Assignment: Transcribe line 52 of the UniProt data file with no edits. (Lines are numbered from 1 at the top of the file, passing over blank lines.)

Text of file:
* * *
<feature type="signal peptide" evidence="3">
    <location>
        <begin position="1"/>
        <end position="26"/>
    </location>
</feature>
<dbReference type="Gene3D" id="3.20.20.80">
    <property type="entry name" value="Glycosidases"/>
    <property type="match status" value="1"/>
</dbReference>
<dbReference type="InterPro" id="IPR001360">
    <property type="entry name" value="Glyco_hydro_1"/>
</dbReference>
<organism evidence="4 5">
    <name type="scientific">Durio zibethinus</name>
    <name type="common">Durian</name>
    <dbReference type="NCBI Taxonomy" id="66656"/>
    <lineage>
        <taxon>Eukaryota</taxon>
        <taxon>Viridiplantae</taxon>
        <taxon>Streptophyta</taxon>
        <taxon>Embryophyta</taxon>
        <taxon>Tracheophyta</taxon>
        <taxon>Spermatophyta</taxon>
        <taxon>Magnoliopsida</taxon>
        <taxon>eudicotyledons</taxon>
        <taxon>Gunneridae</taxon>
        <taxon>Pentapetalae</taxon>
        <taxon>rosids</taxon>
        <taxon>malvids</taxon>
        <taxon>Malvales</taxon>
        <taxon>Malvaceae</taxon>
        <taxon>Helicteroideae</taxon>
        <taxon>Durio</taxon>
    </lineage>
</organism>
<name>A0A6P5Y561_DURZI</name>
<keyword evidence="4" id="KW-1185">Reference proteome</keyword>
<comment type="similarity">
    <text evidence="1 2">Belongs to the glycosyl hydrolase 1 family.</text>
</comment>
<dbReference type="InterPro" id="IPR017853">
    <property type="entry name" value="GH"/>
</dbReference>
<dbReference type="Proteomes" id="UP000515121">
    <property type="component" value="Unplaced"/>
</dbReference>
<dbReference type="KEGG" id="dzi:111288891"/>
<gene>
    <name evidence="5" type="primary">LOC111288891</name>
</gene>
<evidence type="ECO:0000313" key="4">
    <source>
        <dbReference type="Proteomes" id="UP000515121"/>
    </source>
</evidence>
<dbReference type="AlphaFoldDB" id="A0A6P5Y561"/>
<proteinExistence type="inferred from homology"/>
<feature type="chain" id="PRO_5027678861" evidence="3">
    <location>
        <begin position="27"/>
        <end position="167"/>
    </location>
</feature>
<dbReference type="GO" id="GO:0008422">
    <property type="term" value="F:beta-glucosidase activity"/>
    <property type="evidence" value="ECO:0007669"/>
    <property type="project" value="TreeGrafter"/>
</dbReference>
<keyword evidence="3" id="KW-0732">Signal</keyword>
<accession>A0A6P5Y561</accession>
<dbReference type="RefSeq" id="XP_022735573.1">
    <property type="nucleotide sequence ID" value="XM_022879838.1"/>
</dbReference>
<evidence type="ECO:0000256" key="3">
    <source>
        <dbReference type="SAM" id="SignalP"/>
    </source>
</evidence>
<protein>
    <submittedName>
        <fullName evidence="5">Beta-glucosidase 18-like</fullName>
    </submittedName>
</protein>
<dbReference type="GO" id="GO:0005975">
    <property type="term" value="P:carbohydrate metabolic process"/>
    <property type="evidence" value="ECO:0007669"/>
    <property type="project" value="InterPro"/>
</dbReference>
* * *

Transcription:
<evidence type="ECO:0000313" key="4">